Delicious descriptions from Down Under: Kim Scott on confronting the new


Candlestick-shaped flowers aka Banksia

Here is the first of two or more (depending on how the spirit moves me) Delicious Descriptions from Kim Scott‘s book That deadman dance.

My first one presents two excerpts which describe people confronting the new. First, the British settlers during their expedition to find land:

They found a path, rocky and scattered with fine pebbles that at one point wound through dense, low vegetation but mostly led them through what, Chaine said, seemed a gnarled and spiky forest. Leaves were like needles, or small saws. Candlestick-shaped flowers blossomed, or were dry and wooden. Tiny flowers clung to trees by thin tendrils, and wound their way through the shrubbery, along clefts in rock. Bark hung in long strips. Flowering spears thrust upward from the centre of shimmering fountains of green which, on closer inspection, bristled with spikes.

Modern-day Aussies would recognise most if not all of these plants, but I can imagine how strange they would have been to people who came from the soft landscapes of England and Ireland.

By contrast, here is Wunyeran describing his experience on a ship to an elder:

It was hard to describe the food, he said. Some of them had tasted it before on ships, but other tastes too and … all very strange. There were many things … He tried to explain the tube you looked through that brought you close; the scratched markings one of the men made on something like leaves. Book, Journal, they said.

They gave him a good koitj, he said, and showed his people the smooth axe…

Throughout the book we to and fro between the British and indigenous ways of doing, being and seeing … but I particularly loved these two concrete descriptions of people reacting to new sights and experiences.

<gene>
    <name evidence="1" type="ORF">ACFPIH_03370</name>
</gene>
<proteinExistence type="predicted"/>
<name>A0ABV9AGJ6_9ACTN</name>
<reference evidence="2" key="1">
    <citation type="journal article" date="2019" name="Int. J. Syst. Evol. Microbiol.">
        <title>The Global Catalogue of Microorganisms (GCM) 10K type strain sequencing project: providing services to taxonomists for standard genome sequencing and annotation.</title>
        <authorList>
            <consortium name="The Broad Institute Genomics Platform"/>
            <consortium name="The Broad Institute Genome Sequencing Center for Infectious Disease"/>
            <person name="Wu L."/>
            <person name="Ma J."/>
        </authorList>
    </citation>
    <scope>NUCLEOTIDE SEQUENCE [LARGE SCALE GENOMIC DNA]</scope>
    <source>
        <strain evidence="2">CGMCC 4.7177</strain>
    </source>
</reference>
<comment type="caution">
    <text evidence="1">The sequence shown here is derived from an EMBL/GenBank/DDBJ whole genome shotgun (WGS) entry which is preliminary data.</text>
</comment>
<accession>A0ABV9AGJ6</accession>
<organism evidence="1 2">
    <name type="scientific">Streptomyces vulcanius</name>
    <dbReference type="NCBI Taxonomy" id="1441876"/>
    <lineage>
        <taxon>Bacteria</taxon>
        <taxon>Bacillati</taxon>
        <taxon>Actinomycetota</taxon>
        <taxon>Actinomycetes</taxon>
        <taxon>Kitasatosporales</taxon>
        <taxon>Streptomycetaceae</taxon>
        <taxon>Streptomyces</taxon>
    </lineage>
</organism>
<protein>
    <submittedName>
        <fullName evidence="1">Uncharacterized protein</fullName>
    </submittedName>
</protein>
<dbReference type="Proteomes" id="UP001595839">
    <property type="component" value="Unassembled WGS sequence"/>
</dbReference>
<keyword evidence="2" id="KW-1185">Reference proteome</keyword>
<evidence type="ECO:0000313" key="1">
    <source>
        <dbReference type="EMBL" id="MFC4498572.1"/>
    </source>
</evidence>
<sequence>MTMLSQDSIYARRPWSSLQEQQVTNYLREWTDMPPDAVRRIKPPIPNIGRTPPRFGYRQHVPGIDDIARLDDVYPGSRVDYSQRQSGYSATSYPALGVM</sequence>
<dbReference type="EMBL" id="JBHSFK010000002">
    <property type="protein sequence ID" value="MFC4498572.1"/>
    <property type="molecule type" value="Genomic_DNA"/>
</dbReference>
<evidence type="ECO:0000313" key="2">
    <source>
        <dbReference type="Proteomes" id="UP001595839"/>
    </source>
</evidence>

Monday musings on Australian literature: Mountain murmurings

Mountain? Because this week’s Monday musings was inspired by my recent sojourn in the mountains. Murmurings? Because it will be more pictorial than textual. And what does all this to have with Australian literature? Two things, primarily:

  • My definition of “Australian literature” for this blog series is a broad one – it is intended to not only be about Australian literature but also about the things that our literature draws on, such as culture and landscape. This post is about a very specific part of Australian landscape.
  • In my last post, on Barbara Hanrahan, I referred to her looking in vain for “the sunburned land” she learned was her home. My aim in this post is to support her, to show that in fact much* of Australia, albeit a dry continent, is not sunburned.

Here’s a little context. The second – and most well-known – verse of Dorothea McKellar‘s famous (in Australia) poem “My country” starts with “I love a sunburnt country“. This is the image which Hanrahan rails against in her novel, and it is probably still the prevailing image Australians have (or like to have) of our country. And yet, there are other images – real ones as you’ll see in this post, and poetic ones, like the following:

By channels of coolness the echoes are calling,
And down the dim gorges I hear the creek falling
(The opening lines of  “Bell-birds”, by Henry Kendall)

There are, in other words, many ways of seeing Australia: not all of them are “sunburnt”, and neither are they all romantic or nostalgic, but those are not for today’s just-back-from-holiday mood.

So, to cut to the chase, here is a small selection of images from the Snowy Mountains (in Kosciuszko National Park). Enjoy, because next week we’ll be back to more serious stuff!

Through the stringy barks and saplings, on the rough and broken ground,
Down the hillside at a racing pace he went
(From “The man from Snowy River“, by Banjo Paterson)

Snowy Mountains, near Thredbo
In the Snowy Mountains, taken from the Thredbo riverside walk
Near the top of Dead Horse Gap walk, on the Main Range

It's mid-summer, but not so sunburnt here

Eucalyptus Stellulata or Black Sallee

Weird but wonderful, a gum just at the tree-line

Snow Daisy close-up

Snow Daisy and friends

Gunn's Willow-herb

Gunn's Willow-herb may not be on the tip of every Australian writer's tongue but how pretty it is

Short-beaked echidna

You never know who you might meet on a bushwalk - such as a Short-beaked echidna nosing around for food

And finally, one bit of Australiana that all Aussies know: (Eastern grey) kangaroos, in the bush.

* Defined as the parts of Australia where the majority live. Much of the Australian continent is indeed pretty sunburnt!